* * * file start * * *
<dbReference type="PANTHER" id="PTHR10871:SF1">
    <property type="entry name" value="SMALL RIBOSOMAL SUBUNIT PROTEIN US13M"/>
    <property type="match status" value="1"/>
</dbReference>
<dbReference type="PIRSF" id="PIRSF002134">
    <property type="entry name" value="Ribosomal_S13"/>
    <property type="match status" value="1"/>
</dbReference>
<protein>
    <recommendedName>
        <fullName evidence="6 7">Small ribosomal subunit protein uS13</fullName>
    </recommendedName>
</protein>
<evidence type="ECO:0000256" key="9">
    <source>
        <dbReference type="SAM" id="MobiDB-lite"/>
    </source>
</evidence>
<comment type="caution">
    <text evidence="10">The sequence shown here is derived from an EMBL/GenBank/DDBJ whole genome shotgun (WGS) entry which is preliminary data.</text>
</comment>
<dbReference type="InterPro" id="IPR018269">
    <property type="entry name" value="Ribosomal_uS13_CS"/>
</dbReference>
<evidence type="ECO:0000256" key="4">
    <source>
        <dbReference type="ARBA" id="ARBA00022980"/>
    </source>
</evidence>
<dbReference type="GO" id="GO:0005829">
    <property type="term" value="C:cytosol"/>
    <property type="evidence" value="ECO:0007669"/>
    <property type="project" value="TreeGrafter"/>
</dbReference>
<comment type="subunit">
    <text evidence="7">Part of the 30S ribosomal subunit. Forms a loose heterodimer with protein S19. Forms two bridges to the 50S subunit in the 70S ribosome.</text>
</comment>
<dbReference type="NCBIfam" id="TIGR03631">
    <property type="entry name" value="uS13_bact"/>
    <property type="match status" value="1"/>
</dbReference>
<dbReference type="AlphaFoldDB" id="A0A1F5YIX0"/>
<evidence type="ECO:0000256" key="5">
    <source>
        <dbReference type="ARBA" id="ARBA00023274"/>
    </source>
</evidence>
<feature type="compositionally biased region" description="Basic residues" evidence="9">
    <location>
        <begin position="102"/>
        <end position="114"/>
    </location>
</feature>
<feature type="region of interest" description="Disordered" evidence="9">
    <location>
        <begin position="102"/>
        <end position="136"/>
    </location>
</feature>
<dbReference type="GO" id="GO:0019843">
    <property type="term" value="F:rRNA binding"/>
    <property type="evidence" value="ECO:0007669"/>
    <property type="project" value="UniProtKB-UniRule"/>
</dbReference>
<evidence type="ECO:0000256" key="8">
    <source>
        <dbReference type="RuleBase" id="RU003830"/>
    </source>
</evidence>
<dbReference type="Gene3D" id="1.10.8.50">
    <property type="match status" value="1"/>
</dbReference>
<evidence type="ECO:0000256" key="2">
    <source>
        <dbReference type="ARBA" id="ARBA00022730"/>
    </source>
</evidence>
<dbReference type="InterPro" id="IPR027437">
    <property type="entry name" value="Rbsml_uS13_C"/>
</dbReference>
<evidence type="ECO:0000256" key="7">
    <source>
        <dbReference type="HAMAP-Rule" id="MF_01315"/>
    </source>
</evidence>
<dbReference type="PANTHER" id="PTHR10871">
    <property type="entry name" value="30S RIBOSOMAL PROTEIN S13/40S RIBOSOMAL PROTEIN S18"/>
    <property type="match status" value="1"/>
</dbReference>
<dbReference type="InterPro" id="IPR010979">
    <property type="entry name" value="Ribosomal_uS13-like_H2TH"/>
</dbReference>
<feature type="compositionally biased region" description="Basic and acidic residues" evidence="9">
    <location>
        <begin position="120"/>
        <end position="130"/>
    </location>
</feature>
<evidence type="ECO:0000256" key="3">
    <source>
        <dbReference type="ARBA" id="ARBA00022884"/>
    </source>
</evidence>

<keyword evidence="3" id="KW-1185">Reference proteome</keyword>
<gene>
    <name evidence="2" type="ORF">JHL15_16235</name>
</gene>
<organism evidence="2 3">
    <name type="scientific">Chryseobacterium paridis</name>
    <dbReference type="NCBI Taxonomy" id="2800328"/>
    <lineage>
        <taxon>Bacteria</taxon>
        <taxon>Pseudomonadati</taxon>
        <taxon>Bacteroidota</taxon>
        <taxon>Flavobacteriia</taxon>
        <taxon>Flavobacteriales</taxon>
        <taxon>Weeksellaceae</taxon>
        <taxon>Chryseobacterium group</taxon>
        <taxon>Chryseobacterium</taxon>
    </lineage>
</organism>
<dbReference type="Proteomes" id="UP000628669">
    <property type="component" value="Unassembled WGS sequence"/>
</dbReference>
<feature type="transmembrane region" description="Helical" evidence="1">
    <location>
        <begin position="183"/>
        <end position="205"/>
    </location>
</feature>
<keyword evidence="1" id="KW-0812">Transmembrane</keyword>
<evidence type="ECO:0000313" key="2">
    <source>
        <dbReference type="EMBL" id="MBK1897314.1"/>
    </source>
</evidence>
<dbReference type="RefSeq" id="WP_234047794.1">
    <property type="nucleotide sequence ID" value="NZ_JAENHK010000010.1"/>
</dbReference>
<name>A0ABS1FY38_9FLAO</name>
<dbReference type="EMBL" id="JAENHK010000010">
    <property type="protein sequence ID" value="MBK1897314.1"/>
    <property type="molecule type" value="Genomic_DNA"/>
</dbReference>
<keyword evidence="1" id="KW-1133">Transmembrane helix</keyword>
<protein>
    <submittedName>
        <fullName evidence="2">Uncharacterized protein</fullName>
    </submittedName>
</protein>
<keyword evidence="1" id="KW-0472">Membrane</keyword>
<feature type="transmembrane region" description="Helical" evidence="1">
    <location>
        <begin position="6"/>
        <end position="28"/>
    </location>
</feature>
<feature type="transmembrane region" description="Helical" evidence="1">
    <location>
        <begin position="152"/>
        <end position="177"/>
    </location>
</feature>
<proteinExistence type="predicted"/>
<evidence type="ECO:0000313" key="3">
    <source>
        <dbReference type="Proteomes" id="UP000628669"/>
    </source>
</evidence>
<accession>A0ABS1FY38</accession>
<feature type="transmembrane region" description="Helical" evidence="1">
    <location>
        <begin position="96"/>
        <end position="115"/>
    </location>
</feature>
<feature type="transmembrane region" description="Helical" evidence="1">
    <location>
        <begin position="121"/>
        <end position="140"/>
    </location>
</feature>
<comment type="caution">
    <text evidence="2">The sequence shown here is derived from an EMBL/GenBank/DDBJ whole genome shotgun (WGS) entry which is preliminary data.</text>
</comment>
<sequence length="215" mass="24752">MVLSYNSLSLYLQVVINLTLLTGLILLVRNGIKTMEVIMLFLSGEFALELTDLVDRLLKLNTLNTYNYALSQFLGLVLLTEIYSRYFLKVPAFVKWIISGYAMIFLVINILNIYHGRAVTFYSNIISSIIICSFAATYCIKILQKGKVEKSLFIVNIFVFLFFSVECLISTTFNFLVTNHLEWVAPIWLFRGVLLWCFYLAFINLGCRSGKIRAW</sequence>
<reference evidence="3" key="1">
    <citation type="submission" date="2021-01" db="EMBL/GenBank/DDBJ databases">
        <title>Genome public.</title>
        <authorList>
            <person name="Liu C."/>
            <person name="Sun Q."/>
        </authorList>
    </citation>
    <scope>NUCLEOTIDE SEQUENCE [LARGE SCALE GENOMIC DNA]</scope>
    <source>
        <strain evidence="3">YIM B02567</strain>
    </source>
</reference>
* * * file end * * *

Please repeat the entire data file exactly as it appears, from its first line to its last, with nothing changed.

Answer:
<dbReference type="PANTHER" id="PTHR10871:SF1">
    <property type="entry name" value="SMALL RIBOSOMAL SUBUNIT PROTEIN US13M"/>
    <property type="match status" value="1"/>
</dbReference>
<dbReference type="PIRSF" id="PIRSF002134">
    <property type="entry name" value="Ribosomal_S13"/>
    <property type="match status" value="1"/>
</dbReference>
<protein>
    <recommendedName>
        <fullName evidence="6 7">Small ribosomal subunit protein uS13</fullName>
    </recommendedName>
</protein>
<evidence type="ECO:0000256" key="9">
    <source>
        <dbReference type="SAM" id="MobiDB-lite"/>
    </source>
</evidence>
<comment type="caution">
    <text evidence="10">The sequence shown here is derived from an EMBL/GenBank/DDBJ whole genome shotgun (WGS) entry which is preliminary data.</text>
</comment>
<dbReference type="InterPro" id="IPR018269">
    <property type="entry name" value="Ribosomal_uS13_CS"/>
</dbReference>
<evidence type="ECO:0000256" key="4">
    <source>
        <dbReference type="ARBA" id="ARBA00022980"/>
    </source>
</evidence>
<dbReference type="GO" id="GO:0005829">
    <property type="term" value="C:cytosol"/>
    <property type="evidence" value="ECO:0007669"/>
    <property type="project" value="TreeGrafter"/>
</dbReference>
<comment type="subunit">
    <text evidence="7">Part of the 30S ribosomal subunit. Forms a loose heterodimer with protein S19. Forms two bridges to the 50S subunit in the 70S ribosome.</text>
</comment>
<dbReference type="NCBIfam" id="TIGR03631">
    <property type="entry name" value="uS13_bact"/>
    <property type="match status" value="1"/>
</dbReference>
<dbReference type="AlphaFoldDB" id="A0A1F5YIX0"/>
<evidence type="ECO:0000256" key="5">
    <source>
        <dbReference type="ARBA" id="ARBA00023274"/>
    </source>
</evidence>
<feature type="compositionally biased region" description="Basic residues" evidence="9">
    <location>
        <begin position="102"/>
        <end position="114"/>
    </location>
</feature>
<feature type="region of interest" description="Disordered" evidence="9">
    <location>
        <begin position="102"/>
        <end position="136"/>
    </location>
</feature>
<dbReference type="GO" id="GO:0019843">
    <property type="term" value="F:rRNA binding"/>
    <property type="evidence" value="ECO:0007669"/>
    <property type="project" value="UniProtKB-UniRule"/>
</dbReference>
<evidence type="ECO:0000256" key="8">
    <source>
        <dbReference type="RuleBase" id="RU003830"/>
    </source>
</evidence>
<dbReference type="Gene3D" id="1.10.8.50">
    <property type="match status" value="1"/>
</dbReference>
<evidence type="ECO:0000256" key="2">
    <source>
        <dbReference type="ARBA" id="ARBA00022730"/>
    </source>
</evidence>
<dbReference type="InterPro" id="IPR027437">
    <property type="entry name" value="Rbsml_uS13_C"/>
</dbReference>
<evidence type="ECO:0000256" key="7">
    <source>
        <dbReference type="HAMAP-Rule" id="MF_01315"/>
    </source>
</evidence>
<dbReference type="PANTHER" id="PTHR10871">
    <property type="entry name" value="30S RIBOSOMAL PROTEIN S13/40S RIBOSOMAL PROTEIN S18"/>
    <property type="match status" value="1"/>
</dbReference>
<dbReference type="InterPro" id="IPR010979">
    <property type="entry name" value="Ribosomal_uS13-like_H2TH"/>
</dbReference>
<feature type="compositionally biased region" description="Basic and acidic residues" evidence="9">
    <location>
        <begin position="120"/>
        <end position="130"/>
    </location>
</feature>
<evidence type="ECO:0000256" key="3">
    <source>
        <dbReference type="ARBA" id="ARBA00022884"/>
    </source>
</evidence>

<keyword evidence="3" id="KW-1185">Reference proteome</keyword>
<gene>
    <name evidence="2" type="ORF">JHL15_16235</name>
</gene>
<organism evidence="2 3">
    <name type="scientific">Chryseobacterium paridis</name>
    <dbReference type="NCBI Taxonomy" id="2800328"/>
    <lineage>
        <taxon>Bacteria</taxon>
        <taxon>Pseudomonadati</taxon>
        <taxon>Bacteroidota</taxon>
        <taxon>Flavobacteriia</taxon>
        <taxon>Flavobacteriales</taxon>
        <taxon>Weeksellaceae</taxon>
        <taxon>Chryseobacterium group</taxon>
        <taxon>Chryseobacterium</taxon>
    </lineage>
</organism>
<dbReference type="Proteomes" id="UP000628669">
    <property type="component" value="Unassembled WGS sequence"/>
</dbReference>
<feature type="transmembrane region" description="Helical" evidence="1">
    <location>
        <begin position="183"/>
        <end position="205"/>
    </location>
</feature>
<keyword evidence="1" id="KW-0812">Transmembrane</keyword>
<evidence type="ECO:0000313" key="2">
    <source>
        <dbReference type="EMBL" id="MBK1897314.1"/>
    </source>
</evidence>
<dbReference type="RefSeq" id="WP_234047794.1">
    <property type="nucleotide sequence ID" value="NZ_JAENHK010000010.1"/>
</dbReference>
<name>A0ABS1FY38_9FLAO</name>
<dbReference type="EMBL" id="JAENHK010000010">
    <property type="protein sequence ID" value="MBK1897314.1"/>
    <property type="molecule type" value="Genomic_DNA"/>
</dbReference>
<keyword evidence="1" id="KW-1133">Transmembrane helix</keyword>
<protein>
    <submittedName>
        <fullName evidence="2">Uncharacterized protein</fullName>
    </submittedName>
</protein>
<keyword evidence="1" id="KW-0472">Membrane</keyword>
<feature type="transmembrane region" description="Helical" evidence="1">
    <location>
        <begin position="6"/>
        <end position="28"/>
    </location>
</feature>
<feature type="transmembrane region" description="Helical" evidence="1">
    <location>
        <begin position="152"/>
        <end position="177"/>
    </location>
</feature>
<proteinExistence type="predicted"/>
<evidence type="ECO:0000313" key="3">
    <source>
        <dbReference type="Proteomes" id="UP000628669"/>
    </source>
</evidence>
<accession>A0ABS1FY38</accession>
<feature type="transmembrane region" description="Helical" evidence="1">
    <location>
        <begin position="96"/>
        <end position="115"/>
    </location>
</feature>
<feature type="transmembrane region" description="Helical" evidence="1">
    <location>
        <begin position="121"/>
        <end position="140"/>
    </location>
</feature>
<comment type="caution">
    <text evidence="2">The sequence shown here is derived from an EMBL/GenBank/DDBJ whole genome shotgun (WGS) entry which is preliminary data.</text>
</comment>
<sequence length="215" mass="24752">MVLSYNSLSLYLQVVINLTLLTGLILLVRNGIKTMEVIMLFLSGEFALELTDLVDRLLKLNTLNTYNYALSQFLGLVLLTEIYSRYFLKVPAFVKWIISGYAMIFLVINILNIYHGRAVTFYSNIISSIIICSFAATYCIKILQKGKVEKSLFIVNIFVFLFFSVECLISTTFNFLVTNHLEWVAPIWLFRGVLLWCFYLAFINLGCRSGKIRAW</sequence>
<reference evidence="3" key="1">
    <citation type="submission" date="2021-01" db="EMBL/GenBank/DDBJ databases">
        <title>Genome public.</title>
        <authorList>
            <person name="Liu C."/>
            <person name="Sun Q."/>
        </authorList>
    </citation>
    <scope>NUCLEOTIDE SEQUENCE [LARGE SCALE GENOMIC DNA]</scope>
    <source>
        <strain evidence="3">YIM B02567</strain>
    </source>
</reference>